Despite clear evidence that Sinar Mas, the largest palm oil producer in Indonesia, is illegally logging and clearing high conservation value rainforest and peatlands, and in the process further threatening endagered species like the Orangutan, and contributing to greenhouse gas emissions, Cargill is still mucking around on the issue.
Cargill's role in the 'chain of destruction' is illustrated in the image below. The company is a middleman between the producers of the palm oil and the final users of the same.
The company has released a statement on the issue on its website, saying:
Cargill is keenly aware about the allegations made in December 2009 by Greenpeace about illegal forest clearance and the Indonesian palm oil company, Sinar Mas.The recent actions by Nestle and Unilever, however, demonstrate that Cargill's corporate peers have rejected the credibility of the RSPO. Indeed, the evidence of Sinar Mas' illegal and environmentally destructive activities comes in spite the fact that the company is supposedly 'certified' by the RSPO.
When we became aware of the Greenpeace report we contacted Sinar Mas’s senior management and we have communicated to them that we are looking to them to address the issues in the Greenpeace report. Additionally, we urged the RSPO board to review this issue. We are pleased the RSPO Board has instructed the RSPO Secretariat to get a response from Sinar Mas to the allegations in the Greenpeace report. We are continuing to follow this closely and hope to see a reply from Sinar Mas by the end of April 2010.
If the RSPO validates the allegations of improper land conversion or illegal planting in deep peat land as alleged in the Greenpeace report and Sinar Mas does not take corrective action, we will delist them.
Forest4climate articulates the problem clearly:
So if within the palm oil industry there’s all this awareness of the potential damage they could cause to both people and the environment, why are we still finding evidence of wholesale forest destruction? Just a couple of weeks ago, we found bulldozers belonging to Sinar Mas clearing huge tracts near Jayapura in Papua, and yet Sinar Mas is an RSPO member. There’s obviously something wrong somewhere.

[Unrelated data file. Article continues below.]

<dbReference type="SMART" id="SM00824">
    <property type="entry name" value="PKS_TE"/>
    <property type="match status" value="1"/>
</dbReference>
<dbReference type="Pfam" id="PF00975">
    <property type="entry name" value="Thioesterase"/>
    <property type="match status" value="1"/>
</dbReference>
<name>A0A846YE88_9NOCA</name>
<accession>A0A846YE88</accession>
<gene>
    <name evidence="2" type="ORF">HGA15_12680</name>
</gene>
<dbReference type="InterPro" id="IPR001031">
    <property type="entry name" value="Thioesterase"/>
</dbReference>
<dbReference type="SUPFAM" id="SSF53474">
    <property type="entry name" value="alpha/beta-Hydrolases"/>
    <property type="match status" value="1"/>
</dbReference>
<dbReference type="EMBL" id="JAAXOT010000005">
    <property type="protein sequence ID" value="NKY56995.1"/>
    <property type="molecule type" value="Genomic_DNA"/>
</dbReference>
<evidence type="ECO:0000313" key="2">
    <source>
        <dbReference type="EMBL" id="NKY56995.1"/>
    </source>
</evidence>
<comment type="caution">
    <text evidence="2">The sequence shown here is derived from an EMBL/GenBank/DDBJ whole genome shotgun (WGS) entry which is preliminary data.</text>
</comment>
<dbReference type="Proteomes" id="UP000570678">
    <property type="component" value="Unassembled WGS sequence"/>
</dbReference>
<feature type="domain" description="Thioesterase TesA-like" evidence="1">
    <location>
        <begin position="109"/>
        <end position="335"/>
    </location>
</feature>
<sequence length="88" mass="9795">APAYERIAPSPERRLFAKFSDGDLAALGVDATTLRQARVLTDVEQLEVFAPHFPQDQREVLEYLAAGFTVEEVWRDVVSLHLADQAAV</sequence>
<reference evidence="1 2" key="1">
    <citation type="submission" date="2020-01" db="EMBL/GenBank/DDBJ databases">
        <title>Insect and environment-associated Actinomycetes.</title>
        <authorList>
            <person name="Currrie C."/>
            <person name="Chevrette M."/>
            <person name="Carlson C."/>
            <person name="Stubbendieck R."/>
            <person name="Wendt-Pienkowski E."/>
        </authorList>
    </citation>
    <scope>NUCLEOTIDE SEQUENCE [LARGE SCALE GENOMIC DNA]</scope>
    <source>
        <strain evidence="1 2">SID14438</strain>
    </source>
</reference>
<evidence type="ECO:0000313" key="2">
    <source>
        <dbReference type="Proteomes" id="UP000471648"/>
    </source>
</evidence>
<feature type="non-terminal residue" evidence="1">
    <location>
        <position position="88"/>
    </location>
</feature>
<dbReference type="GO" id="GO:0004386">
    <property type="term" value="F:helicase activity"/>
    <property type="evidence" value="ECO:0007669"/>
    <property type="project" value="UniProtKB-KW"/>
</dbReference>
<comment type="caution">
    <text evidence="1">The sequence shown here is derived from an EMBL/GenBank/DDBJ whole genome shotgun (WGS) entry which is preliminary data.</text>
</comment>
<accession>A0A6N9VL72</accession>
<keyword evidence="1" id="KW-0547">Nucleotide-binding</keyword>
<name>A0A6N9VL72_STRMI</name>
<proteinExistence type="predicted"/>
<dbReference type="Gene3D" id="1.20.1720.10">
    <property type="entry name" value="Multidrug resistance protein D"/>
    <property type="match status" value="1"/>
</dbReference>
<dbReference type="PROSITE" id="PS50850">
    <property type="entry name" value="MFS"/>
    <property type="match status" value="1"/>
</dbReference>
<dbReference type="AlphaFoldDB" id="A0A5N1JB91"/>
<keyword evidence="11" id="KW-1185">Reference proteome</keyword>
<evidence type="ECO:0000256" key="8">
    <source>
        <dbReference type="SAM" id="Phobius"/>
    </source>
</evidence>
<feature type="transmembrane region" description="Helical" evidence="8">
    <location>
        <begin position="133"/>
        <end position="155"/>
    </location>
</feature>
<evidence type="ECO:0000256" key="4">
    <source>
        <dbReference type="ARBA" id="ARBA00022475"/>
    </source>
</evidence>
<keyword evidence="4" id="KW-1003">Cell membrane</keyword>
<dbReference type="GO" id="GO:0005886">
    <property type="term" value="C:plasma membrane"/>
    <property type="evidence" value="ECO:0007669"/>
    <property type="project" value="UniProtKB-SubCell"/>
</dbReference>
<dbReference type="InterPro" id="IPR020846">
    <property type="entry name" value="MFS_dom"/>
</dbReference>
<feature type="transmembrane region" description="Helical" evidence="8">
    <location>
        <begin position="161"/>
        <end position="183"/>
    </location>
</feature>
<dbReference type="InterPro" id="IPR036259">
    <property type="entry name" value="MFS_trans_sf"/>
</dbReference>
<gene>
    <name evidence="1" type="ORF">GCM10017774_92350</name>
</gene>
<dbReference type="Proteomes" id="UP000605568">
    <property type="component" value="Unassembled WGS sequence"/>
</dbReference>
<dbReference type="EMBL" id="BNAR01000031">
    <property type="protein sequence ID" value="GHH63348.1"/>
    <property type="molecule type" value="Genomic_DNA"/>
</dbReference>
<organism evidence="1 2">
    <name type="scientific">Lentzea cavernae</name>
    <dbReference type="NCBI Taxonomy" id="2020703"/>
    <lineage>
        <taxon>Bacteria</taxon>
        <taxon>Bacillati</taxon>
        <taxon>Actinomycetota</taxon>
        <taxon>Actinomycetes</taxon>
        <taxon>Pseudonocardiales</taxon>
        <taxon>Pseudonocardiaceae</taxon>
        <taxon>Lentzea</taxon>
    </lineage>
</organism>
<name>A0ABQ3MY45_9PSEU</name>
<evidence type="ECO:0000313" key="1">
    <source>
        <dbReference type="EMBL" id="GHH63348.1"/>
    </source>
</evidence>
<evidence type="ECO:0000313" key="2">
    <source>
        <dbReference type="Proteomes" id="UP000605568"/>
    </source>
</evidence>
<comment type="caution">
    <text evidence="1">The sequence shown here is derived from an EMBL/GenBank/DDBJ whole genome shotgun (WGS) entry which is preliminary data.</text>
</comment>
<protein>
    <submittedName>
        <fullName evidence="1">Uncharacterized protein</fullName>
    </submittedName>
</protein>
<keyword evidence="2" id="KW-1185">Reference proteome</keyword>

That something is the basic set-up of the RSPO itself. As it currently exists, its standards and principles are too vague and weak to really do any good and, as we’ve seen, some of its members are happily chewing their way through rainforests and carbon-rich peatlands. There’s no danger of actually being penalised in any way by the RSPO, even though they’re supposed to abide by the code of conduct which states “it is fundamental to the integrity, credibility and continued progress of the RSPO that every member supports, promotes and works towards the production, procurement and use of sustainable palm oil.” What kind of “integrity” or “credibility” does the RSPO have if it turns a blind eye when its members are clearing huge areas of forest or draining and burning peatlands?
Indeed, the whole point of the Greenpeace allegations is that RSPO is an organisation set up to give the palm oil producing industry merely the image of promoting corporate social responsibility, while at the same time engaging in corporate social hypocrisy. Going through the RSPO to hold Sinar Mas accountable completely misses the crux of the matter. It highly unlikely that the RSPO will ever "validate the allegations of improper land conversion or illegal planting in deep peat land"
Meanwhile, Sinar Mas continues to sidestep the issue and release more propaganda. There have been no statements coming directly from the company engaging directly the Greenpeace allegations. Instead, Bloomberg BusinessWeek reported:
PT Sinar Mas Agro Resources and Technology, Sinar Mas’s palm oil unit, is “committed in applying a responsible land clearing and the best practice of farming management in all of our plantations,” President Director Jo Daud Dharsono said by phone today. “We always maintain communication with Greenpeace and we will soon arrange a meeting and have a dialogue with them,” he said..
Sinar Mas is obviously denying the issue and trying to sidestep their way around it.
Cargill should stop depending on the RSPO to hold Sinar Mas accountable, and instead should conduct its own independent audit of Sinar Mas' environmental practices. It should demand a direct response from Sinar Mas to the allegations, rather than going through the dubious RSPO. Indeed, in the light of the undeniable evidence and the actions of Unilever, Nestle, and other food giants, Cargill should suspend all purchases of palm oil from Sinar Mas immediately until the latter is able to demonstrate that the allegations are false.
There is no excuse for Cargill to do otherwise. Cut Sinar Mas palm oil immediately!!!
Related: "Cargill's Legacy of Destruction"